In Noise: A Flaw in Human Judgement, Nobel Prize Winner, Daniel Kahneman together with co-authors Olivier Sibony, and Cass R. Sunstein show how noise helps produce errors in many fields, including medicine, law, public health, economic forecasting, food safety, forensic science, bail verdicts, child protection, strategy, performance reviews and personnel selection. And although noise can be found wherever people make judgments and decisions, individuals and organizations alike commonly ignore to its role in their judgments and in their actions. They show “noise neglect.” With a few simple remedies, people can reduce both noise and bias, and so make far better decisions. In these interviews, I speak to Daniel Kahneman (winner of the 2002 Nobel Prize in Economic Sciences and the National Medal of Freedom in 2013) and Cass R. Sunstein (Robert Walmsley University Professor at Harvard, where he is founder and director of the Program on Behavioural Economics and Public Policy). We talk about how noise impacts our decision making, how judgements are made, and why we need think about making decisions, much like washing our hands.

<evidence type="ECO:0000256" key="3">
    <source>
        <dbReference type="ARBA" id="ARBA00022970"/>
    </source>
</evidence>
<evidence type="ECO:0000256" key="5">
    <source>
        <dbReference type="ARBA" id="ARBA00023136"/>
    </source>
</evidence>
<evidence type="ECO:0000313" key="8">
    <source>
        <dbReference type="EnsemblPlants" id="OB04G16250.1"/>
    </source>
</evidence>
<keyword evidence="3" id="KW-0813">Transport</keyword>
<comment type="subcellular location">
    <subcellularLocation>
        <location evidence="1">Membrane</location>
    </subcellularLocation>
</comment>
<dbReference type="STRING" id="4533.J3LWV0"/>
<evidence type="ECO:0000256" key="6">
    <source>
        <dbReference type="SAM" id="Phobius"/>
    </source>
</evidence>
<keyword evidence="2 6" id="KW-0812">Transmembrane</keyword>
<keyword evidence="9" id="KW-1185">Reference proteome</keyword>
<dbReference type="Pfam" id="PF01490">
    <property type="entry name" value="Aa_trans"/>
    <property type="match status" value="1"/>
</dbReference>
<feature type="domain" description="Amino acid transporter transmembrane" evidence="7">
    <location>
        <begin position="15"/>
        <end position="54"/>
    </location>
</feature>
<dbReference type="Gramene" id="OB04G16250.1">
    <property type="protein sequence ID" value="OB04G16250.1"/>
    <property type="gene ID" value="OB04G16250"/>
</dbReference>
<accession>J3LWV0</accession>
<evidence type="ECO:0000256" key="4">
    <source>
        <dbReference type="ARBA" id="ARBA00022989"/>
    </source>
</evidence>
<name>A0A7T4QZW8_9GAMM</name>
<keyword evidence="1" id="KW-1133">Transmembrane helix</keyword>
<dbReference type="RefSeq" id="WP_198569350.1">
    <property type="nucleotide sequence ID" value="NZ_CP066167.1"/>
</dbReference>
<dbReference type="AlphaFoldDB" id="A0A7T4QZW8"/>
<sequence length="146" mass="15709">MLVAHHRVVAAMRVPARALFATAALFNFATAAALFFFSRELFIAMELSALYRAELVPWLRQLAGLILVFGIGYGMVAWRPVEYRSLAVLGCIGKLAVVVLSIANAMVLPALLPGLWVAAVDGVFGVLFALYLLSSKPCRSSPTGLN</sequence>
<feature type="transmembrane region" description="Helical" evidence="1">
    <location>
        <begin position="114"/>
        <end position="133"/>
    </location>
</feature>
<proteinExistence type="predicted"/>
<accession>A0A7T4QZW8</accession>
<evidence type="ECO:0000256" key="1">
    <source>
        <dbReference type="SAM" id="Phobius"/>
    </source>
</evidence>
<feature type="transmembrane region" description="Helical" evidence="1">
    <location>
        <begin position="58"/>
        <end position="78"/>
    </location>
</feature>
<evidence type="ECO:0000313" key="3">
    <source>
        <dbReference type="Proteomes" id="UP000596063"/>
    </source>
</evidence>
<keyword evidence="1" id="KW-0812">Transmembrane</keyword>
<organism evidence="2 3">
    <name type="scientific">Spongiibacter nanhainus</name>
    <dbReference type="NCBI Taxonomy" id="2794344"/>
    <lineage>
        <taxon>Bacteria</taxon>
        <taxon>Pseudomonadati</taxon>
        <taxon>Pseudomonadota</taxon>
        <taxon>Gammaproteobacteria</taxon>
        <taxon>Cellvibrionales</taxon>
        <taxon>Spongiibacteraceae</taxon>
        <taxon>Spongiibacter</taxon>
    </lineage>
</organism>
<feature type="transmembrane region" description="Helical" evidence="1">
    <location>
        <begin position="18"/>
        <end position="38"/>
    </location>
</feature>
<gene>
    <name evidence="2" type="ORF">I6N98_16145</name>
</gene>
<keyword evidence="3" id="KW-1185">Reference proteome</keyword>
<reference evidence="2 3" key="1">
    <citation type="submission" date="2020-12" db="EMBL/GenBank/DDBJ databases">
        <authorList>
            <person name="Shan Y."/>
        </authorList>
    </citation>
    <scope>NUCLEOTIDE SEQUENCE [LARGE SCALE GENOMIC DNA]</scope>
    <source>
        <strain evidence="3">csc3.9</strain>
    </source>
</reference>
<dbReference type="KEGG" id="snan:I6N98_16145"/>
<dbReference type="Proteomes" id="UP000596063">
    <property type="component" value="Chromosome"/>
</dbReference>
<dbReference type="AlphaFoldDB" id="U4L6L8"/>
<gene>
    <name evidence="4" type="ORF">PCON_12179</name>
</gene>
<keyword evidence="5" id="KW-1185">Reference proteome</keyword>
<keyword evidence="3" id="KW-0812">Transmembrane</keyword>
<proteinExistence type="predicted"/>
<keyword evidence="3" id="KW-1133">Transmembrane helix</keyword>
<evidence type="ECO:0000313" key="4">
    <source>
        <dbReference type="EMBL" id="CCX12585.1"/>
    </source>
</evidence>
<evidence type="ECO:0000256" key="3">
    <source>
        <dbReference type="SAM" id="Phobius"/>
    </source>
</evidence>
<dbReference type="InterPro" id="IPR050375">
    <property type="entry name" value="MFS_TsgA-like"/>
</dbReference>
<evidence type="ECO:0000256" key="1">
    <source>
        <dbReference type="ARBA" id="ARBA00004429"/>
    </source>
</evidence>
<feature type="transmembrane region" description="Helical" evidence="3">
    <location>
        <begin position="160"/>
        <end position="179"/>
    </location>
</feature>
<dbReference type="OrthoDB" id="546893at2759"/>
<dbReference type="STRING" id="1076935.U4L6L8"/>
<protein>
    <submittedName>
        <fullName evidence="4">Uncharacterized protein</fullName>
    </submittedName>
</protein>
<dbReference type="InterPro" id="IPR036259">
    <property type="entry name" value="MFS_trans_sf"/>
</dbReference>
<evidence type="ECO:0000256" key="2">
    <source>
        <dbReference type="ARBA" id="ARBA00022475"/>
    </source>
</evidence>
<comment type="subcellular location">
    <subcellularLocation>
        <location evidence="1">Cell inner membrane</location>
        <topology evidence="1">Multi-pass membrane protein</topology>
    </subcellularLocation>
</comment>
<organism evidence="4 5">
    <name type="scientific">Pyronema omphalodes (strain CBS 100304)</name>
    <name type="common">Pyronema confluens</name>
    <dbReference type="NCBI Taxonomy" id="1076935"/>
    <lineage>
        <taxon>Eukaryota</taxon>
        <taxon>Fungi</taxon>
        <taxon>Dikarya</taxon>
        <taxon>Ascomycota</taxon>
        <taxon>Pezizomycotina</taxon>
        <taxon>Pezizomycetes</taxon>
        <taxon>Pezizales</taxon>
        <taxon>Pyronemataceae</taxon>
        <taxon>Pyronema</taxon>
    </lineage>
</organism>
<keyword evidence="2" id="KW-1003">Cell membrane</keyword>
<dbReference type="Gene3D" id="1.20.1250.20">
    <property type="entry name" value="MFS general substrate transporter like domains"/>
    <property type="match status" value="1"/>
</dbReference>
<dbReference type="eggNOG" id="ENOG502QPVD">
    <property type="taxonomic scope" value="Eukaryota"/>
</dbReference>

Thought Economics

To really understand how economies behave, we must therefore understand the psychology of entrepreneurs and other key market participants.  To learn more, I spoke with Professor Daniel Kahneman, who is widely regarded as being the world’s most influential living psychologist.  In 2002 he was awarded the Nobel Prize in Economics “for having integrated insights from psychological research into economic science, especially concerning human judgment and decision-making under uncertainty”, work he undertook with the late Amos Tversky.   Kahneman is a Senior Scholar at the Woodrow Wilson School of Public and International Affairs at Princeton.

Thought Economics

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